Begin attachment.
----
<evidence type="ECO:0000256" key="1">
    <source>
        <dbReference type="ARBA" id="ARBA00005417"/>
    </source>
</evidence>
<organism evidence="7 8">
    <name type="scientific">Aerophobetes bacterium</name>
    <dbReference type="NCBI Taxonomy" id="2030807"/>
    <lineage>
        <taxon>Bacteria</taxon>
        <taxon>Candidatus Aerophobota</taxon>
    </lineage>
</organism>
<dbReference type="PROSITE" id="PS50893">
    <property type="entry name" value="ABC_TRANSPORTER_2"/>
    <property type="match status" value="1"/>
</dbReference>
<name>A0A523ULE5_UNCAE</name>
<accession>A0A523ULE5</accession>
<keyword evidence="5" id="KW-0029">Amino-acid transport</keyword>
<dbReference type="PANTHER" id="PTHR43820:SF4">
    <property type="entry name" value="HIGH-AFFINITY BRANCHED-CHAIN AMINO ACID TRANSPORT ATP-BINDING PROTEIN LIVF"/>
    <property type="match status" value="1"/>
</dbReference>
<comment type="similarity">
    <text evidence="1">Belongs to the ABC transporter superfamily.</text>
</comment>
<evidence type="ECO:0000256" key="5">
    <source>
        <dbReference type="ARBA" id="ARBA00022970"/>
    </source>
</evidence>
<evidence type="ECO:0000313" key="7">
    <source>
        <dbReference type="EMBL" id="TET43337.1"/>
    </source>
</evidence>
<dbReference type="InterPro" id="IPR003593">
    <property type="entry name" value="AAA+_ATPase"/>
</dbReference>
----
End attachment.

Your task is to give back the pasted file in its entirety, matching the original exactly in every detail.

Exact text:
<evidence type="ECO:0000256" key="1">
    <source>
        <dbReference type="ARBA" id="ARBA00005417"/>
    </source>
</evidence>
<organism evidence="7 8">
    <name type="scientific">Aerophobetes bacterium</name>
    <dbReference type="NCBI Taxonomy" id="2030807"/>
    <lineage>
        <taxon>Bacteria</taxon>
        <taxon>Candidatus Aerophobota</taxon>
    </lineage>
</organism>
<dbReference type="PROSITE" id="PS50893">
    <property type="entry name" value="ABC_TRANSPORTER_2"/>
    <property type="match status" value="1"/>
</dbReference>
<name>A0A523ULE5_UNCAE</name>
<accession>A0A523ULE5</accession>
<keyword evidence="5" id="KW-0029">Amino-acid transport</keyword>
<dbReference type="PANTHER" id="PTHR43820:SF4">
    <property type="entry name" value="HIGH-AFFINITY BRANCHED-CHAIN AMINO ACID TRANSPORT ATP-BINDING PROTEIN LIVF"/>
    <property type="match status" value="1"/>
</dbReference>
<comment type="similarity">
    <text evidence="1">Belongs to the ABC transporter superfamily.</text>
</comment>
<evidence type="ECO:0000256" key="5">
    <source>
        <dbReference type="ARBA" id="ARBA00022970"/>
    </source>
</evidence>
<evidence type="ECO:0000313" key="7">
    <source>
        <dbReference type="EMBL" id="TET43337.1"/>
    </source>
</evidence>
<dbReference type="InterPro" id="IPR003593">
    <property type="entry name" value="AAA+_ATPase"/>
</dbReference>